Large Landscape Conservation Workshop, August 2012
The NPS Chesapeake Bay Office and the Chesapeake Conservancy hosted a two day workshop in August 2012 for conservation practitioners in the Chesapeake watershed. Fifty-six people representing non-profit organizations and local, state, and federal agencies met on August 16 and 17, 2012 to discuss large landscape conservation practices and innovations. Objectives for the two-day session included discussions of current conservation strategies and achievements, identification of high-level large landscape focus areas and mutual conservation goals across geographic and jurisdictional boundaries in the Chesapeake Bay region.
Following a presentation of successful collaborative efforts in the Chesapeake watershed, NPS Deputy Director Peggy O'Dell delivered remarks addressing developments in large scale conservation approaches. "Collaboration is the keystone to our collective and mutual success . . . Communities, state and federal agencies, and non-profit organizations must continue to work cooperatively to protect the Chesapeake region's landscapes."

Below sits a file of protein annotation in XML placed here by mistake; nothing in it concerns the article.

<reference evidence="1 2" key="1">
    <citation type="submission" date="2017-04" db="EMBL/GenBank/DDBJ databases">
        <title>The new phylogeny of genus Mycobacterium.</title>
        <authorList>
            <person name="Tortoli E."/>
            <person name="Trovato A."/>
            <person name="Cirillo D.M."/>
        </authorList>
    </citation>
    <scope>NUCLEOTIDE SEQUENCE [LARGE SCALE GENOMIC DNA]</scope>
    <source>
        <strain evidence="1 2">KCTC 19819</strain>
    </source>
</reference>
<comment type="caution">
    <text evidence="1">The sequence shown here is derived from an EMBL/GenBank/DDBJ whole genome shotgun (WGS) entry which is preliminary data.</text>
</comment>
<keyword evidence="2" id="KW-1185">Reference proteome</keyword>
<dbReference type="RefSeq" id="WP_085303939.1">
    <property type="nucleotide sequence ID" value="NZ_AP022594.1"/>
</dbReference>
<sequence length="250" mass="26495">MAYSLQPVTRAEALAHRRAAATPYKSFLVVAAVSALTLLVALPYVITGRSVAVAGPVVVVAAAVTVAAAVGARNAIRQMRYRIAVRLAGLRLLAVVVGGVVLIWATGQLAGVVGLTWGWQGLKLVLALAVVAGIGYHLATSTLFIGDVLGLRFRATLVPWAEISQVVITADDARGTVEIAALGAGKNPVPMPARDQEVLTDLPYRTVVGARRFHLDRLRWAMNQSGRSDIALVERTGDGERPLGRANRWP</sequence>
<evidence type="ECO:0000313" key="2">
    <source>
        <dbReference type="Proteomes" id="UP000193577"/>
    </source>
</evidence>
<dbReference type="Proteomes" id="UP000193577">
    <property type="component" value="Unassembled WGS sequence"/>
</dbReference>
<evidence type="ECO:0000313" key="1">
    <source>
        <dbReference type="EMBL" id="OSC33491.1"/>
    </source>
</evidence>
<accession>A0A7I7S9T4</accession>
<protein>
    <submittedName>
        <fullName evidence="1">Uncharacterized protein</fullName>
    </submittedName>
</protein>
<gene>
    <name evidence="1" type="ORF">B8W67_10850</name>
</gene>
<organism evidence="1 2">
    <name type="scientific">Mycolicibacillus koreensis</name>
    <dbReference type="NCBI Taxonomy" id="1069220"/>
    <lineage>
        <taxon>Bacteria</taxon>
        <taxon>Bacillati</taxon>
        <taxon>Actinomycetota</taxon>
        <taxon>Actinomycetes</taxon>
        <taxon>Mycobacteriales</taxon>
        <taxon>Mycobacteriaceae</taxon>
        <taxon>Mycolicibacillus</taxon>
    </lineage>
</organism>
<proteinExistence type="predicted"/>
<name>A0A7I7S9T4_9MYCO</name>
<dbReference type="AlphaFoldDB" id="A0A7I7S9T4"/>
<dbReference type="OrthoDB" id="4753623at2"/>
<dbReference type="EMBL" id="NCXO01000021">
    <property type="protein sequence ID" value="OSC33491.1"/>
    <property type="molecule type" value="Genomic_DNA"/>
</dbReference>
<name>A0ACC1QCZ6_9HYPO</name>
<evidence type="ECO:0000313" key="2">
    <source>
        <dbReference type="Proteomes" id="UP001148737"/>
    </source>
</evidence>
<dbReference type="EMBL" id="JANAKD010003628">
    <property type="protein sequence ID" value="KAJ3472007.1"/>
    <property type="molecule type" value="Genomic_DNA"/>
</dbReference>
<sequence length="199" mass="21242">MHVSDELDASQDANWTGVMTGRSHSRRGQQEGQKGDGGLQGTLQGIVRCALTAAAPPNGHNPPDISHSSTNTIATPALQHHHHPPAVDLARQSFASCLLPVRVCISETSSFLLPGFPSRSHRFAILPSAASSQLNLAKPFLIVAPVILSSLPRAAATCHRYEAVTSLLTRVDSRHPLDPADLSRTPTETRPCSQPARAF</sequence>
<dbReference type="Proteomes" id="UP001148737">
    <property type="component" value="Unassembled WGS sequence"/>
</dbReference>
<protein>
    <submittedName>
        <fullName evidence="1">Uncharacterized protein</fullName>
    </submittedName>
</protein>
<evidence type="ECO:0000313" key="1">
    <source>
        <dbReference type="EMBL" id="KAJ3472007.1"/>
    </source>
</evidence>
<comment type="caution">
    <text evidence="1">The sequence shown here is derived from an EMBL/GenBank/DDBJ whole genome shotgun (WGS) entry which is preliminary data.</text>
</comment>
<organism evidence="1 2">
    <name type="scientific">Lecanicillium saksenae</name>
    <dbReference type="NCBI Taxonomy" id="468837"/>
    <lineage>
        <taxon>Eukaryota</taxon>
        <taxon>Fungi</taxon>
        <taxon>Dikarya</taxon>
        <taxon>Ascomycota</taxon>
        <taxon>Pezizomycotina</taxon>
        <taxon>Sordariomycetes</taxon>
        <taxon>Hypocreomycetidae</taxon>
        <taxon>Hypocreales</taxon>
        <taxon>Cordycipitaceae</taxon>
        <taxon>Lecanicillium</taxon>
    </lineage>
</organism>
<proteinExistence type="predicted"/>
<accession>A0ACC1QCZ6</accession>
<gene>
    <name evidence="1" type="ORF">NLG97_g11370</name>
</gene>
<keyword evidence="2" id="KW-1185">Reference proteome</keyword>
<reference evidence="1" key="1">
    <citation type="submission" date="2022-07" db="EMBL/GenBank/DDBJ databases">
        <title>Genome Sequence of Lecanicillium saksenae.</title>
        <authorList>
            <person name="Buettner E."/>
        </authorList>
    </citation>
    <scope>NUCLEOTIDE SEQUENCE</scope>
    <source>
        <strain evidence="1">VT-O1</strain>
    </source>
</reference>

Presenters from Virginia, Maryland, Delaware, and Pennsylvania joined colleagues from the National Park Service, the U.S. Fish & Wildlife Service, the Department of Defense, and non-profit conservation organizations to offer vignettes of active landscape initiatives in three discussion tracks: large landscape conservation initiatives in the Chesapeake watershed; linking history and cultural identity with landscape conservation; and, linking heritage tourism, recreation, and public access to landscape conservation.
Chris Miller, Piedmont Environmental Council president, noted that, "more Chesapeake region conservation leaders are gathered here to learn and share with each other than I have ever seen before." Attendees stated that biannual in-person meetings are of high priority for continued collaboration.
The National Park Service Chesapeake Bay Office and the Chesapeake Conservancy published a report summarizing the conference. The report begins with brief historical context on large landscape conservation in the region. It outlines the six principle themes of conference discussions. It outlines next steps, and includes summaries of each of the 15 case studies presented, the workshop agenda, and a list of participants.
Did You Know?
The Bay supports more than 3,600 species of plants, fish and animals, including 348 species of finfish, 173 species of shellfish and over 2,700 plant species.